Ice Climbing is a blast! The Ouray Ice Park is the Ideal place to try ice climbing. The Ice Park is free! But if you are new to the sport it is a good idea to get a lesson from San Juan Mountain Guides aka "The Local Experts". They will set you up with gear and everything.
Contrary to the Telluride museum, which is located in the old hospital, the Ouray museum was a great experience.
We still keep good memories at the hour we spent at this place.
The museum is kept by the ladies of the Ouray County Historical Society. We were welcomed by one of them who recited a text by heart. She told us very friendly about the history of the museum, what we could expect, how we had to visit the museum and that we could donate at the end of the visit.
Honestly, this museum is really worth it!
The old hospital has been divided in several themed rooms, such as an Indian room, a railroad room, even a mine in the cellar, a kitchen in the basement, a shop and a café...
Interactive activities here and there animate the visit.
We remember with pleasure the stuffed bear (I think it's name was Jim) of the doctor in the hospital room.
It's so simple to assemble all this old stuff, but the way they did it here... hats off!
The visit ended in an old café, where hot coffee was waiting for the guests. Self catering. Great!
Of course people donate at the end of the visit! And with pleasure!
Oh yes, Outside the hospital there are a few original cabins used in the time Ouray was still a miners' town.
The movie True Grit was filmed on the 11,000 foot pass. The road passes aspen lined meadows and offers views of Courthouse Mountain and Chimney Rock..
Although the road leads to a pretty high mountain summit, there are no sharp drop offs to either side. Its a pretty easy ride compared to some of Colorado's more trecherous mountain passes.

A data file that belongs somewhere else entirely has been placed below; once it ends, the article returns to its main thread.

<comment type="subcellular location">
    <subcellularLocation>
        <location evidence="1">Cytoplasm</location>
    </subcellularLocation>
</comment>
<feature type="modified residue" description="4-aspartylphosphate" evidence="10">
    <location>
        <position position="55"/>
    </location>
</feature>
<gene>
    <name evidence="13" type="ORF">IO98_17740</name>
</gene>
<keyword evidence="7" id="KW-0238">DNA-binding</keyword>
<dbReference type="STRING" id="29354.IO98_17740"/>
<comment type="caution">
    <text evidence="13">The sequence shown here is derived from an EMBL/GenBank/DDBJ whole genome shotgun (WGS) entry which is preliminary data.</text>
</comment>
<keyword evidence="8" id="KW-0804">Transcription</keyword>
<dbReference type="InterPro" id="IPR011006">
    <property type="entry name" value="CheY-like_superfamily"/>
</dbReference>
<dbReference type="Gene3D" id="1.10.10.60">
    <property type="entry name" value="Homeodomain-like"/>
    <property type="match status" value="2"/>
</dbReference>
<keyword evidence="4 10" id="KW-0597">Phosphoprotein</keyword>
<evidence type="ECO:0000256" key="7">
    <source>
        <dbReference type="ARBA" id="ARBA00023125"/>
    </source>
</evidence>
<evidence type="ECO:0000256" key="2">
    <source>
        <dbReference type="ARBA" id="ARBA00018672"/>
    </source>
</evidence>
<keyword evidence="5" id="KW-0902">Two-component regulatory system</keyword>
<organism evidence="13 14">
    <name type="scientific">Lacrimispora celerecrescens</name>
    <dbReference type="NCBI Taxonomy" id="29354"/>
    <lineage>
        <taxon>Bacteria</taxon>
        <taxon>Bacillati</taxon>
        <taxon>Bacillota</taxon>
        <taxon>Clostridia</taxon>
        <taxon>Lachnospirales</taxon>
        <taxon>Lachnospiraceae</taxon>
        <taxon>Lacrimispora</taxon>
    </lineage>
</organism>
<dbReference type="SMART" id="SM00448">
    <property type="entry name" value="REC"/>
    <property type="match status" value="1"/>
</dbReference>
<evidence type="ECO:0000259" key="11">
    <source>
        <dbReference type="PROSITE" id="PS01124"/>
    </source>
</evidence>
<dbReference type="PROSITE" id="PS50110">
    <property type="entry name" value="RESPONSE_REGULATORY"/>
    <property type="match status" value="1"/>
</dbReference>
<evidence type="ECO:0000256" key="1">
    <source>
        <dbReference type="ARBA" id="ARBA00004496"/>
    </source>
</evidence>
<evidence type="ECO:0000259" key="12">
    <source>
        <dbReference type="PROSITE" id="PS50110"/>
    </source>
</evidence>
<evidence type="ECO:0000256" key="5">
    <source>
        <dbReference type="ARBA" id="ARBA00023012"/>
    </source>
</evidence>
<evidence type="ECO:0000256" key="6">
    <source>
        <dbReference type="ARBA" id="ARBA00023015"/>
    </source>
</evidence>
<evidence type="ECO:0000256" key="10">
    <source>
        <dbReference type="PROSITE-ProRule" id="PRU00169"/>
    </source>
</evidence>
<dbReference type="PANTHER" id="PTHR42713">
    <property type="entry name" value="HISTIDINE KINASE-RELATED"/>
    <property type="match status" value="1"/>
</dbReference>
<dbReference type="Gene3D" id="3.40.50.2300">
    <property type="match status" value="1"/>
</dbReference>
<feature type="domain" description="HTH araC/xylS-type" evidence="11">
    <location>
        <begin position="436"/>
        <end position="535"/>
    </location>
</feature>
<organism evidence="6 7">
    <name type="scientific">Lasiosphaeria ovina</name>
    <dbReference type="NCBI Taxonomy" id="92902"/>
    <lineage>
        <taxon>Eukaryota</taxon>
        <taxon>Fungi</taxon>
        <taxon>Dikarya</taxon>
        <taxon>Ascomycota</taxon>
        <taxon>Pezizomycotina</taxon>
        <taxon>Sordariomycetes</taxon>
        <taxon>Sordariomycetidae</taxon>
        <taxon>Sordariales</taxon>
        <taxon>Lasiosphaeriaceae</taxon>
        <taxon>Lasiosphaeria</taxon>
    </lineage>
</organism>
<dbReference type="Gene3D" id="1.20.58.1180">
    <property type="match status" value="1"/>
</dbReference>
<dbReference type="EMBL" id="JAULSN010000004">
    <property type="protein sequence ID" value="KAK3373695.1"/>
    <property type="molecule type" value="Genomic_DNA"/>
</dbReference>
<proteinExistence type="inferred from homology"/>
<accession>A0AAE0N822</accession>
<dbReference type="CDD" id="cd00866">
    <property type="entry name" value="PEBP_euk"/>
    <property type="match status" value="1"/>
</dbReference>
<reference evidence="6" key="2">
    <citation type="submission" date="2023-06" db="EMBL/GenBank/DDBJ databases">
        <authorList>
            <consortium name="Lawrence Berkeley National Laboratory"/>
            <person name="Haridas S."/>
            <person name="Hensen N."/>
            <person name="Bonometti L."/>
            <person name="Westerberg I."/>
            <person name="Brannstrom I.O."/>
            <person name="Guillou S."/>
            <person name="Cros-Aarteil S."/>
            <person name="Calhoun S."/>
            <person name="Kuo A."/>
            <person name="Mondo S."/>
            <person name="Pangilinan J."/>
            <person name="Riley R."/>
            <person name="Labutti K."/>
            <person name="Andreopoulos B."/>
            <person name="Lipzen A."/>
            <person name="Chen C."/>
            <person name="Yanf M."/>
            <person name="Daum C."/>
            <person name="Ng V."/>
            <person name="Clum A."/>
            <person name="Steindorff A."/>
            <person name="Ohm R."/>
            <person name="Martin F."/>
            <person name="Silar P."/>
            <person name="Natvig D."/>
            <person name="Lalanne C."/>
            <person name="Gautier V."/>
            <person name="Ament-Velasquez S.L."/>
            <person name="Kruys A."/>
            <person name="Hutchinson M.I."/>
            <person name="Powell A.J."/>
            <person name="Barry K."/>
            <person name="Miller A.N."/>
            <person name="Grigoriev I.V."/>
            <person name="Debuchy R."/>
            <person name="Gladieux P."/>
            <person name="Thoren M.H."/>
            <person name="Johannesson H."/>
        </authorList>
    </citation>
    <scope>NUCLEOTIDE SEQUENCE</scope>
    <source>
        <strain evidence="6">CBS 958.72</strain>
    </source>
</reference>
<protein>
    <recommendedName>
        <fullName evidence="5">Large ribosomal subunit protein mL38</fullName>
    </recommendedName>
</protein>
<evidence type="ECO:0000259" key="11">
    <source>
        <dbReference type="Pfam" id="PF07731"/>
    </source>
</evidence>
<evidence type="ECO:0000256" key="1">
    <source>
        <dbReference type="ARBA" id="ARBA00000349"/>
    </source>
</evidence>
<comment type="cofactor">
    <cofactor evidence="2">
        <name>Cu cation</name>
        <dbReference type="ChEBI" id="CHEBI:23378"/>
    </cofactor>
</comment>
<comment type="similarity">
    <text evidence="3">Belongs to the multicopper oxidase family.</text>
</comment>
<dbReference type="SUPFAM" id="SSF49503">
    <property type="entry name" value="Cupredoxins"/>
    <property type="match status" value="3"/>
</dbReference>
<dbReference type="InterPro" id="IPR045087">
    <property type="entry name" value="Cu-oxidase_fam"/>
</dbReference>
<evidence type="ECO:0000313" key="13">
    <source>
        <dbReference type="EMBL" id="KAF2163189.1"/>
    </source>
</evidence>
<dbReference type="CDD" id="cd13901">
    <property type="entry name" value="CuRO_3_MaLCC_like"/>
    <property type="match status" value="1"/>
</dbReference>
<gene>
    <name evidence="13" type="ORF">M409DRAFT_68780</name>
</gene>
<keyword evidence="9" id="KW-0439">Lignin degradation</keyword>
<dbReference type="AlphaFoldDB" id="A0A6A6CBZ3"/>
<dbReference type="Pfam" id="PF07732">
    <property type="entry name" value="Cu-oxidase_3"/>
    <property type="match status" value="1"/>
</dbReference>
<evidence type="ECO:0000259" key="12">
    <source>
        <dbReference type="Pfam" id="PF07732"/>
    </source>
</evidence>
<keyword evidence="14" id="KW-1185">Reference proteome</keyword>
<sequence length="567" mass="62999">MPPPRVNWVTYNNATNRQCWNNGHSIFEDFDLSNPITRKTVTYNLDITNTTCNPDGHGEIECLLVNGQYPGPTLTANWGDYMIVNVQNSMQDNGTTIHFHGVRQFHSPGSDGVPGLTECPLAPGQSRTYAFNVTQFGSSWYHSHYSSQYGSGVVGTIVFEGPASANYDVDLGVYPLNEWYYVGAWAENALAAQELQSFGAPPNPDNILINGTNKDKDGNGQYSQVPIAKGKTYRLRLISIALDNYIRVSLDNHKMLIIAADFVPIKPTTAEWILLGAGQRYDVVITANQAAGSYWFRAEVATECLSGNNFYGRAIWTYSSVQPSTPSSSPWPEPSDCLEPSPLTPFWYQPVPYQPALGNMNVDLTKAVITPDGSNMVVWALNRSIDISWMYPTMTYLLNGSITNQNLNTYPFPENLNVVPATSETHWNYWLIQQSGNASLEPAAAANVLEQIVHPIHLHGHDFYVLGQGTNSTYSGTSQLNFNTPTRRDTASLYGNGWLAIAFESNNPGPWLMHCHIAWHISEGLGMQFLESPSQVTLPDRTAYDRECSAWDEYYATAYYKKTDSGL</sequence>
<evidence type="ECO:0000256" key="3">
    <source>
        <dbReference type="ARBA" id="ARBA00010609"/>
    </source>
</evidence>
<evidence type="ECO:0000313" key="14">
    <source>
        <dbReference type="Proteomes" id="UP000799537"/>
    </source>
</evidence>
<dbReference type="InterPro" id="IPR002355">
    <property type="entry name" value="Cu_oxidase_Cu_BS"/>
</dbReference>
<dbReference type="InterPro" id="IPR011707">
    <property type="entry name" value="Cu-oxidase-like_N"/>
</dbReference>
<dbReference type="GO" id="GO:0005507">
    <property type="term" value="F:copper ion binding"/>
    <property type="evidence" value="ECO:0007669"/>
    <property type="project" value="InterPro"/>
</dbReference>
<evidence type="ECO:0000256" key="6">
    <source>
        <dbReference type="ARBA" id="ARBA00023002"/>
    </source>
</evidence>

Box Canyon is a narrow slot canyon and home to Box Canyon Falls and State Park. There is a short trail leading from the entrance of the park to the Box Canyon Falls overlook. The falls themselves are impressive as the narrow canyon condenses the flow of water and causes a rapid overflow into the Canyon.
The falls are the creation of Canyon Creek, which narrows at the entrance to Box Canyon, spilling water at the impressive rate of thousands of gallons per minute.There is a short, but steep hike, from the Box Canyon Visitor Center to the Falls. A walkway leads to the suspension bridge which provides a closer view of the quite impressive stream of water.
Red Mountain Pass begins just south of town and leads to Silverton. The pass reaches a height of 11,018 feet and passes through the Uncompagre River Canyon. The highway is part of the San Juan Skyway and Scenic Byway and has incredible views of the valley and adjacent mountains. It is also steep and has no guard rails to protect against the steep drop offs, so drive carefully.
Ouray has more than 300 hot springs. The pool, located on the north side of town, is 250 X 150 feet and holds a million gallons of water. It is even open at night.
Located just south of town, Box Canyon Falls is known for its winter ice climbing, There is also a short trail which leads to a suspension bridge where the falls plunge 285 feet down.